The susceptibility of conjugative resistance transfer in gram-negative bacteria to physicochemical and biochemical agents

FEMS Microbiol Rev. 1991 Jul;8(1):43-54. doi: 10.1111/j.1574-6968.1991.tb04956.x.


Over thirty years of studies have established that conjugative transfer of plasmid-encoded resistance to drugs and heavy metals can take place at high frequency between various organisms under laboratory conditions. The detected transfer frequencies in soil, in aquatic environments, and in the urogenital and respiratory tracts of healthy animals and man have generally been low. However, the conversion of bacteria from susceptible to resistant to antibiotics has been observed often during antimicrobial therapy. This has formed a challenge for the antibacterial treatment of pathogenic bacteria and called for the evaluation of the extent of conjugative transfer in various environments. Several biochemical and physicochemical factors inhibit conjugation, show preferential toxicity against plasmid-bearing cells, or stimulate plasmid curing. These factors include various agents such as detergents, anesthetics, mutagens and antibiotics which affect membrane potential, membrane permeability, protein synthesis and the processing of DNA. The application of the data on these agents, summarized in this review, might be helpful in preventing drug multi-resistance from spreading. Also these data might be valuable in studies which use conjugation as a tool or which treat the molecular mechanisms involved in conjugation.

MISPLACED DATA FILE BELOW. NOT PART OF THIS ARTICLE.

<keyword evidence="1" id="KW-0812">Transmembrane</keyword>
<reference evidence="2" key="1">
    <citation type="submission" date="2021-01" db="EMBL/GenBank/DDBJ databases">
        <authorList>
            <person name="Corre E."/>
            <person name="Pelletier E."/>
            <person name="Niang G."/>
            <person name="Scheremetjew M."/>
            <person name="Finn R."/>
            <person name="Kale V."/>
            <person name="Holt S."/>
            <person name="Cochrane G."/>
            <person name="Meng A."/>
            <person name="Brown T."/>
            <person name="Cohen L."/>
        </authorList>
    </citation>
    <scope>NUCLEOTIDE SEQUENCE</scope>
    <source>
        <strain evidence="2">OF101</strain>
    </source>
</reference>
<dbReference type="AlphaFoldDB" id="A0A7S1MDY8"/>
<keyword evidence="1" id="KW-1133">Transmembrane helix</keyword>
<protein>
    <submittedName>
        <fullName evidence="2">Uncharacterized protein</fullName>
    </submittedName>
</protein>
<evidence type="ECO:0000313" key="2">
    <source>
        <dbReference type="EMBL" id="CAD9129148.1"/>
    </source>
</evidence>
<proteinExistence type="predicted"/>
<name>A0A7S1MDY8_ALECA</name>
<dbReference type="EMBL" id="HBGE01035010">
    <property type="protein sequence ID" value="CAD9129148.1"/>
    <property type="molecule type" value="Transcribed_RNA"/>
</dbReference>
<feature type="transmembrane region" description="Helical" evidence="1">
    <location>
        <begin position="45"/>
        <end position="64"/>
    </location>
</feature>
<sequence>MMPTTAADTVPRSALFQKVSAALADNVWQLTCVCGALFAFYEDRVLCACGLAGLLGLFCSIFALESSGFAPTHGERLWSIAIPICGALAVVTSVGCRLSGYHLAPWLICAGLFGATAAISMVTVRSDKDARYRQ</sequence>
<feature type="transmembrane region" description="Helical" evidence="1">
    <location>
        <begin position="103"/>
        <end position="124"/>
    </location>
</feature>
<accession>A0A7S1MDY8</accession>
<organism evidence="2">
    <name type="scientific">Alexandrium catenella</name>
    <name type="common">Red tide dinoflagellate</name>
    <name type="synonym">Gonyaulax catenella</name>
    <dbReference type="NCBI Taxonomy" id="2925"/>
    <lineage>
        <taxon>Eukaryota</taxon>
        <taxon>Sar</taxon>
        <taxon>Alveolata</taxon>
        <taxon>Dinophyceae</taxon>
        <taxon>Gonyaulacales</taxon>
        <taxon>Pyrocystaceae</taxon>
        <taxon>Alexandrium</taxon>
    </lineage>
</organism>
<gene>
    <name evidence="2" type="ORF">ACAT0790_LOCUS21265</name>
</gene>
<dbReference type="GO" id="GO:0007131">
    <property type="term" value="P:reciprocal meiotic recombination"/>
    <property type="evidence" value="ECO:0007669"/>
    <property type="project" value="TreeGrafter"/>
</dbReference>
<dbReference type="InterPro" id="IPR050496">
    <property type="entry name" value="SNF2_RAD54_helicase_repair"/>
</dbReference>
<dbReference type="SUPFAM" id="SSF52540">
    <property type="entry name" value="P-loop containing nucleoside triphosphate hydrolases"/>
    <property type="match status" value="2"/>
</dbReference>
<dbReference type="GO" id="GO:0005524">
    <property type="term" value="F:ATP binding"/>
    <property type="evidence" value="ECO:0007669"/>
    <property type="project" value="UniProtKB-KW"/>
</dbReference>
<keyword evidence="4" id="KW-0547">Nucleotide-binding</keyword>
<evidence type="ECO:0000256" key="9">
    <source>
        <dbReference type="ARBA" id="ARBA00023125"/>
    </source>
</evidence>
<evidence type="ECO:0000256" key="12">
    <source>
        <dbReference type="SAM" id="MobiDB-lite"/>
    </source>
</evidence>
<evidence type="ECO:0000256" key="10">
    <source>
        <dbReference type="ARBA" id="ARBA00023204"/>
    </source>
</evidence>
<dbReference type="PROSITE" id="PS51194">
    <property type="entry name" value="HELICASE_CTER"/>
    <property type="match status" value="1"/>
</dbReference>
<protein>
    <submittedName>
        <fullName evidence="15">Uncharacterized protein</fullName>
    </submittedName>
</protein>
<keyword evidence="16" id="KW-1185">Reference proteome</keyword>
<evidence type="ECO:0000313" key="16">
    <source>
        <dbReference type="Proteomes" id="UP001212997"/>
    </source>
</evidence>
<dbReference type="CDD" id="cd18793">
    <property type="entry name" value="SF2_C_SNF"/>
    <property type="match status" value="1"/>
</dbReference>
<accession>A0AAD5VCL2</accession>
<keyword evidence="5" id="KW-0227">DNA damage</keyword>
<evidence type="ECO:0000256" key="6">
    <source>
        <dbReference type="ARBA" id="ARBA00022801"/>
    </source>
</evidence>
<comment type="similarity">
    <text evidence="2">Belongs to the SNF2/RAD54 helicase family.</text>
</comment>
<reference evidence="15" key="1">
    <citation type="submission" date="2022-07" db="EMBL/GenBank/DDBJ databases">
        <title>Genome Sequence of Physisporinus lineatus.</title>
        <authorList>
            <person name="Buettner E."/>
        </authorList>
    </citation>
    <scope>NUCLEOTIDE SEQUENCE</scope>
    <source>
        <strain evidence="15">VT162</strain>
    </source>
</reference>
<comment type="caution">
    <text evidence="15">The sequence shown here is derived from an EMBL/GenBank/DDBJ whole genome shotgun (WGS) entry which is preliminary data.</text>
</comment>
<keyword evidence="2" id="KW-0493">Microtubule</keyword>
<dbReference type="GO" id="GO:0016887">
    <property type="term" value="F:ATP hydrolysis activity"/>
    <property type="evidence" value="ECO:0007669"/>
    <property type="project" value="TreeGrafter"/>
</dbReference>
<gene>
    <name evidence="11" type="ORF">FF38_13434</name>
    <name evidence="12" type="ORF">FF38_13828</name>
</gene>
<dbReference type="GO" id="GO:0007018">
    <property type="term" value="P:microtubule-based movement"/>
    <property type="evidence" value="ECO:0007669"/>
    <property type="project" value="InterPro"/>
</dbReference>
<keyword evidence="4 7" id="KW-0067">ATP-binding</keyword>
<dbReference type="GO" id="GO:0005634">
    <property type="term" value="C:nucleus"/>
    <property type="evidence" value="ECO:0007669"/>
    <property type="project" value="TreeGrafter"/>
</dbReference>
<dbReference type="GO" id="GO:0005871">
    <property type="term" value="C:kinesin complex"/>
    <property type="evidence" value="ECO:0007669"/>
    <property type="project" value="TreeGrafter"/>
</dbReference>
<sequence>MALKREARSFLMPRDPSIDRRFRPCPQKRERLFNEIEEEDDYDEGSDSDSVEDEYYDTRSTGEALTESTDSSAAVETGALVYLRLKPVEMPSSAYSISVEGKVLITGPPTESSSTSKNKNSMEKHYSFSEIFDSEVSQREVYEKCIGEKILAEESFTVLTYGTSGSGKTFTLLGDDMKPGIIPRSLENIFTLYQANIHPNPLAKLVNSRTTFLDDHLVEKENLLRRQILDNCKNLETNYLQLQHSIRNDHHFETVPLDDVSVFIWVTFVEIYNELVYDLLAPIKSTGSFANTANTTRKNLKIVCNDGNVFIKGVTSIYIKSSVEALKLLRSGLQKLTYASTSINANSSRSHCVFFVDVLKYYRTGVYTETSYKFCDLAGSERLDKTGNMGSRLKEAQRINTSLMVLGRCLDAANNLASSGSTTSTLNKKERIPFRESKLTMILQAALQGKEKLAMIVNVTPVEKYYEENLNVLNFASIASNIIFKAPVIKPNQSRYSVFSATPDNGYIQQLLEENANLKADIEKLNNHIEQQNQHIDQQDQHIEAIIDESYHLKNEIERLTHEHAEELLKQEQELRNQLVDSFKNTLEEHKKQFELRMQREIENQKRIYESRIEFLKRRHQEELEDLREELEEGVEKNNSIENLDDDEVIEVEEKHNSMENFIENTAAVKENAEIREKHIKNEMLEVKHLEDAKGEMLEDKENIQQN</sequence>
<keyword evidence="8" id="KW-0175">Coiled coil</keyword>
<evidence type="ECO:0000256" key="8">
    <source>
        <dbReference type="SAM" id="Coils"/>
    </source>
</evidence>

Publication types

  • Research Support, Non-U.S. Gov't
  • Review

MeSH terms

  • Animals
  • Bacterial Adhesion
  • Conjugation, Genetic / drug effects*
  • Drug Resistance, Microbial*
  • Forecasting
  • Gram-Negative Bacteria / drug effects
  • Gram-Negative Bacteria / genetics
  • Humans